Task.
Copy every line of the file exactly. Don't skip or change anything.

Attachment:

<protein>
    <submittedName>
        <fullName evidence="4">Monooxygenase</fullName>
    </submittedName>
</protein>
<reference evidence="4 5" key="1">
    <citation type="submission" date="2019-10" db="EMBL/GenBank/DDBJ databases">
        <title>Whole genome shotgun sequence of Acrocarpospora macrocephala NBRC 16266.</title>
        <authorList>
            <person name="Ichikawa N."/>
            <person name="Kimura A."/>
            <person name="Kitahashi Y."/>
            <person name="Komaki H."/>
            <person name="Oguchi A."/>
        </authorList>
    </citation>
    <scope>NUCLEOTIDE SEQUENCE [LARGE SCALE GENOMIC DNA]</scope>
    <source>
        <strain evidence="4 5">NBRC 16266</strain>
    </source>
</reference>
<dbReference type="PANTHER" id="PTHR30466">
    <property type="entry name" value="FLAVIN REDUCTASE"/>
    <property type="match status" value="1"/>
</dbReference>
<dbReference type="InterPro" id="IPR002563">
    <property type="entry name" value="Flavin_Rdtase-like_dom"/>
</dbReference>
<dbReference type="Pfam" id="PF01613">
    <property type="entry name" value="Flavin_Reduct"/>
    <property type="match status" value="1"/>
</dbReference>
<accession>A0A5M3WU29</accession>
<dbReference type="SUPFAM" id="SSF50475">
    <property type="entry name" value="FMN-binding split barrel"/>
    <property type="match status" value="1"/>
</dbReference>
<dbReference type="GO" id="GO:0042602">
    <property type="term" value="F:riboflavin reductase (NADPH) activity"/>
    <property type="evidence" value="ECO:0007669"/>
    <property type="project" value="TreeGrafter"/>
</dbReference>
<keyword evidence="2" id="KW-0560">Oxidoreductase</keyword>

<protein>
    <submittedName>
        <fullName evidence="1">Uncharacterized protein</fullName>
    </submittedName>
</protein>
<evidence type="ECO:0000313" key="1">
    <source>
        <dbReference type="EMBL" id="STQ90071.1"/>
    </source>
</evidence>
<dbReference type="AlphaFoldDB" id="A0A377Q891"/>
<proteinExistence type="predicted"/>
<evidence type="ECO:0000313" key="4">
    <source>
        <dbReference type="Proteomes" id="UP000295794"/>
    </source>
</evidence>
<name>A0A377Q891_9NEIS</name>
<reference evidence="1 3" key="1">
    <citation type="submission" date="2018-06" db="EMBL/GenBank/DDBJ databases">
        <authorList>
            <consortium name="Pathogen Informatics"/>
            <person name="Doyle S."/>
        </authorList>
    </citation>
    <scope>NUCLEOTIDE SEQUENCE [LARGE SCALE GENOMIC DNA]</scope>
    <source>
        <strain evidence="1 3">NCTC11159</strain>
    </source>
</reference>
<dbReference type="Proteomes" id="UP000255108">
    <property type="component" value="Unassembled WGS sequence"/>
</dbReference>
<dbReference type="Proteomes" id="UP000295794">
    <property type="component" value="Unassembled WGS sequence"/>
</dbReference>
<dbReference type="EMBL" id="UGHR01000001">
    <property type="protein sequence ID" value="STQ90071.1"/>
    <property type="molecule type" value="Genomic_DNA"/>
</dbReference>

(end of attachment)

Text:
<protein>
    <submittedName>
        <fullName evidence="4">Monooxygenase</fullName>
    </submittedName>
</protein>
<reference evidence="4 5" key="1">
    <citation type="submission" date="2019-10" db="EMBL/GenBank/DDBJ databases">
        <title>Whole genome shotgun sequence of Acrocarpospora macrocephala NBRC 16266.</title>
        <authorList>
            <person name="Ichikawa N."/>
            <person name="Kimura A."/>
            <person name="Kitahashi Y."/>
            <person name="Komaki H."/>
            <person name="Oguchi A."/>
        </authorList>
    </citation>
    <scope>NUCLEOTIDE SEQUENCE [LARGE SCALE GENOMIC DNA]</scope>
    <source>
        <strain evidence="4 5">NBRC 16266</strain>
    </source>
</reference>
<dbReference type="PANTHER" id="PTHR30466">
    <property type="entry name" value="FLAVIN REDUCTASE"/>
    <property type="match status" value="1"/>
</dbReference>
<dbReference type="InterPro" id="IPR002563">
    <property type="entry name" value="Flavin_Rdtase-like_dom"/>
</dbReference>
<dbReference type="Pfam" id="PF01613">
    <property type="entry name" value="Flavin_Reduct"/>
    <property type="match status" value="1"/>
</dbReference>
<accession>A0A5M3WU29</accession>
<dbReference type="SUPFAM" id="SSF50475">
    <property type="entry name" value="FMN-binding split barrel"/>
    <property type="match status" value="1"/>
</dbReference>
<dbReference type="GO" id="GO:0042602">
    <property type="term" value="F:riboflavin reductase (NADPH) activity"/>
    <property type="evidence" value="ECO:0007669"/>
    <property type="project" value="TreeGrafter"/>
</dbReference>
<keyword evidence="2" id="KW-0560">Oxidoreductase</keyword>

<protein>
    <submittedName>
        <fullName evidence="1">Uncharacterized protein</fullName>
    </submittedName>
</protein>
<evidence type="ECO:0000313" key="1">
    <source>
        <dbReference type="EMBL" id="STQ90071.1"/>
    </source>
</evidence>
<dbReference type="AlphaFoldDB" id="A0A377Q891"/>
<proteinExistence type="predicted"/>
<evidence type="ECO:0000313" key="4">
    <source>
        <dbReference type="Proteomes" id="UP000295794"/>
    </source>
</evidence>
<name>A0A377Q891_9NEIS</name>
<reference evidence="1 3" key="1">
    <citation type="submission" date="2018-06" db="EMBL/GenBank/DDBJ databases">
        <authorList>
            <consortium name="Pathogen Informatics"/>
            <person name="Doyle S."/>
        </authorList>
    </citation>
    <scope>NUCLEOTIDE SEQUENCE [LARGE SCALE GENOMIC DNA]</scope>
    <source>
        <strain evidence="1 3">NCTC11159</strain>
    </source>
</reference>
<dbReference type="Proteomes" id="UP000255108">
    <property type="component" value="Unassembled WGS sequence"/>
</dbReference>
<dbReference type="Proteomes" id="UP000295794">
    <property type="component" value="Unassembled WGS sequence"/>
</dbReference>
<dbReference type="EMBL" id="UGHR01000001">
    <property type="protein sequence ID" value="STQ90071.1"/>
    <property type="molecule type" value="Genomic_DNA"/>
</dbReference>